At road.cc every product is thoroughly tested for as long as it takes to get a proper insight into how well it works. Our reviewers are experienced cyclists that we trust to be objective. While we strive to ensure that opinions expressed are backed up by facts, reviews are by their nature an informed opinion, not a definitive verdict. We don't intentionally try to break anything (except locks) but we do try to look for weak points in any design. The overall score is not just an average of the other scores: it reflects both a product's function and value – with value determined by how a product compares with items of similar spec, quality, and price.
Good scores are more common than bad, because fortunately good products are more common than bad.
Pearl Izumi's Rove trousers are stretchy, comfortable and thoroughly unrestrictive in the saddle. They look smart and have some excellent hidden reflective elements, too. But despite some claimed weatherproofing, they're a bit lightweight for year-round riding.
There seems to be no shortage of urban and commuter-friendly cycling trousers on the market these days. But while it's a trite point to say some are better than others, initial impressions of these Rove options from Pearl Izumi are very good.
The four-way stretchy fabric – which consists of 70% organic cotton, eco fans – is extremely accommodating, although the quite narrow, straight legs are bound to cling to most cyclists' thighs. The main downside to this, as you'll spot in the pictures, is that you get a touch of the old VPLs if you're wearing padded shorts underneath.
In the saddle, though, that clinginess is not a bad thing because it offers unrestricted movement that actually seems like a good second best to Lycra. The cut of the trousers is helpful, too, with a nice high back and a forgiving waistband.
Unlike many other trousers, where diamond-shaped gussets are included to move seams away from pressure point, Pearl Izumi simply brings the seams further towards the front. It all works very well. Combined with the totally unhindered pedalling action, these trousers are so unintrusive to wear, you could whack them on for the World Naked Bike Ride and still feel like you were joining in the fun.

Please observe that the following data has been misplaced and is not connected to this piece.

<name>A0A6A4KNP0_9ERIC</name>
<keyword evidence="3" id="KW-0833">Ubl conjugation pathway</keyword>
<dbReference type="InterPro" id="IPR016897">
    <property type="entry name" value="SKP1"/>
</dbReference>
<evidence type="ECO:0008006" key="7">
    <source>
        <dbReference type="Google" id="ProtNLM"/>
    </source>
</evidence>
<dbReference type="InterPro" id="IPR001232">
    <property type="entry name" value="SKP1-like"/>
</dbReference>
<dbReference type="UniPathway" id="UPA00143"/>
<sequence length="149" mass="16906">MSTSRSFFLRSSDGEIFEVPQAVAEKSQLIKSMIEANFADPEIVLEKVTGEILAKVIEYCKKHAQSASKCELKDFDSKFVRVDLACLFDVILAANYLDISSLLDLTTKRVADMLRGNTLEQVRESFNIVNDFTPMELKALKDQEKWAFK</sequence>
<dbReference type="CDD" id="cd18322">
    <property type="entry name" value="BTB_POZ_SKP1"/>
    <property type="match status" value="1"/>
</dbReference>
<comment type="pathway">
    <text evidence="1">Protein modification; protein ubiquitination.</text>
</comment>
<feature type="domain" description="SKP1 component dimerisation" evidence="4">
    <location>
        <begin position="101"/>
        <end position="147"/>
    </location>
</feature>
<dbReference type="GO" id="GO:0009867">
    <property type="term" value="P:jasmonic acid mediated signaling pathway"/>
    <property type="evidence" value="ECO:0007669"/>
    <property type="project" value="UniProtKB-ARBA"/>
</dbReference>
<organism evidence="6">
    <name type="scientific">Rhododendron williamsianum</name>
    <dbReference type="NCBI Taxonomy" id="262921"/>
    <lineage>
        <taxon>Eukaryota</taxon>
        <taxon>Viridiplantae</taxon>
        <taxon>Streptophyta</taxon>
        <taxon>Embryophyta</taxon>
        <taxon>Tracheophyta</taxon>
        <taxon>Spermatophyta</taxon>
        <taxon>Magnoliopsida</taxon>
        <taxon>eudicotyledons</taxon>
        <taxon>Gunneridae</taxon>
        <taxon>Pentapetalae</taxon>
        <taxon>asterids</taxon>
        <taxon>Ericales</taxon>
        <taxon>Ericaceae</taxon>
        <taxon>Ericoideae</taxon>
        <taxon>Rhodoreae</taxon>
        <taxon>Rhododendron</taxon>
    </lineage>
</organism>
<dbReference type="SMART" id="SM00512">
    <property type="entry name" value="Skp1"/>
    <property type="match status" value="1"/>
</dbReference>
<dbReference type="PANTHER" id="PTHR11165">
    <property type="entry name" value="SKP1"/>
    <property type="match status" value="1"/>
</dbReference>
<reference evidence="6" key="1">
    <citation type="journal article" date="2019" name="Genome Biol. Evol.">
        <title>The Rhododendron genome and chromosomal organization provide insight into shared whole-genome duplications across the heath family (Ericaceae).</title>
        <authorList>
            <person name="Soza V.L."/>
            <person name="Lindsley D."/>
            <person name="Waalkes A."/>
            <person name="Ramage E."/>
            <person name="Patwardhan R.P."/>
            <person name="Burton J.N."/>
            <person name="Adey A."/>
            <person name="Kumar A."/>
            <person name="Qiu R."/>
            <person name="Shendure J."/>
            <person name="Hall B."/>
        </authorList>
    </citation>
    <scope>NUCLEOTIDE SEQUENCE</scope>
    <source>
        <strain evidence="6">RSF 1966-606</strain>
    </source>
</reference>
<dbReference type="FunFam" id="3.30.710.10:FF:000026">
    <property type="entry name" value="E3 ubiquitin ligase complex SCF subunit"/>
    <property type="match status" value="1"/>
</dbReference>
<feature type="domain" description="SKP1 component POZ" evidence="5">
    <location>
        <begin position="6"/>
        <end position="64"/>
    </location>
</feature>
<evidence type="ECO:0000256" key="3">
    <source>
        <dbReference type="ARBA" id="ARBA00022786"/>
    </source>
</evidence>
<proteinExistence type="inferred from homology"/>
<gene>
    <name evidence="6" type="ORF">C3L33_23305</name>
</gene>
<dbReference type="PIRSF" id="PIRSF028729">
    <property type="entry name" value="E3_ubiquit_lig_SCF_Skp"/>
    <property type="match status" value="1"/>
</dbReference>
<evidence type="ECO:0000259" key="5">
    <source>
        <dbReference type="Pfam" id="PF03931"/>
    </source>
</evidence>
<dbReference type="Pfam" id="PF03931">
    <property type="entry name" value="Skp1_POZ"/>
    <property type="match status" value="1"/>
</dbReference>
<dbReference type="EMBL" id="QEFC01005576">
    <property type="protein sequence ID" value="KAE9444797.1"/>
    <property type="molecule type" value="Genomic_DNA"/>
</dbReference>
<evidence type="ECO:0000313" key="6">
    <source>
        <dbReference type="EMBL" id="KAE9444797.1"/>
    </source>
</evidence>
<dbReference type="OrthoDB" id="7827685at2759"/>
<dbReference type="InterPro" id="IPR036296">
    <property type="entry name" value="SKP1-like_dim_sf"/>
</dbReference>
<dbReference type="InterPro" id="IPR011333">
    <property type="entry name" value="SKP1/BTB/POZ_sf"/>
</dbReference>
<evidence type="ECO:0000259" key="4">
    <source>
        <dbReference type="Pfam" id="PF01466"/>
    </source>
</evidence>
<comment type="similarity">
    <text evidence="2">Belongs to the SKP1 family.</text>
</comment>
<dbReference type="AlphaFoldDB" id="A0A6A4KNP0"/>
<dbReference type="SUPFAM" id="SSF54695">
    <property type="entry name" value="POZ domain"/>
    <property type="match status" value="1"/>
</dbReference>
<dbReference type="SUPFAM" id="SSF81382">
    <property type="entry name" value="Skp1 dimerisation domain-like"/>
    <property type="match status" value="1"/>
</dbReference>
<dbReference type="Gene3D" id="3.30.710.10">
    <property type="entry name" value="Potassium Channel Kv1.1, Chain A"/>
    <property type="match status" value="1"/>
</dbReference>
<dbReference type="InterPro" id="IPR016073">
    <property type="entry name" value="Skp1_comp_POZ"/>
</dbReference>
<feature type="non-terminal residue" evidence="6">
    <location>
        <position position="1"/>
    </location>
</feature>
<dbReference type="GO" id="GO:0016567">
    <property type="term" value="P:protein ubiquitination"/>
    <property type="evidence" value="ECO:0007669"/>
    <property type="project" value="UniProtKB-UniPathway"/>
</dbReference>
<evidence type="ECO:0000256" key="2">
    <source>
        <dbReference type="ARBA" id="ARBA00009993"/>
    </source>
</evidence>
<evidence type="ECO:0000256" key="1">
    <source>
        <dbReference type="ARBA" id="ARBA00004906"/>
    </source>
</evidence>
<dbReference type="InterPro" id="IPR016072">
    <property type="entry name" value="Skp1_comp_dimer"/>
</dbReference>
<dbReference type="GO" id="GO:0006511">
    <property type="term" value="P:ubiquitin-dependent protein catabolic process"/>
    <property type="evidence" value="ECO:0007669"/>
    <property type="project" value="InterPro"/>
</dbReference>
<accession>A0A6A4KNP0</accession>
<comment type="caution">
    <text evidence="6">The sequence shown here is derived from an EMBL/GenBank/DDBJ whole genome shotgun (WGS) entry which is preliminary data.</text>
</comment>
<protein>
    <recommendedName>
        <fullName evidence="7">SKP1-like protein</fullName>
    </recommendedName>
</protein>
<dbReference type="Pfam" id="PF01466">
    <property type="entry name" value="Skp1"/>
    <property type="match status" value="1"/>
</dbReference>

As well as performance, practicalities are taken care of with a hidden zipped pocket on the outer right thigh, another zipped pocket at the rear right, and a poppered pocket on the rear left, which contains a little surprise...
While the trousers are a little darker in real than our pictures show, they do feature some subtle reflectivity. For instance, my wife noticed the natty pop-out lining of that left rear pocket which features 'BioViz' detailing.
Also, if you roll up the left leg you'll find even more bright yellow BioVizing on the inside, and a further reflective stripe inside the right leg.
However, the Roves aren't quite perfect. That lightweight fabric and build brings with it a few issues, the main one being weatherproofing. Pearl Izumi says the material has been treated with water-shedding durable water repellent, but don't hold out for much – precipitation of anything more than morning mist is going to get these trousers damp.
They don't stand up to seriously chilly breezes too well either. On the flip side, they've been great to wear in summer as they offer very decent breathability, and they dry out super-quickly.
My only other concern is longevity. I've used and washed the Roves a fair bit and everything has stood up well so far – Pearl Izumi kit tends to be made beautifully. But the lightweight nature of the trousers does have me wondering how long they'll last, especially in daily use – maybe they'll prove me wrong, but a bit of reinforcement at the seat wouldn't have gone amiss.
While there are plenty of commuting trousers out there, the vast majority tend to be based on a pair of jeans. Perhaps the closest match to the Rove's smarter look are Chrome's 5 Pocket Madrona Pants, which cost £120 but proved sturdy and surprisingly windproof. Also similar to the Roves are Rapha's Technical Trousers which Oli tested recently and come in at £110. So the Roves are in the right ballpark, price-wise.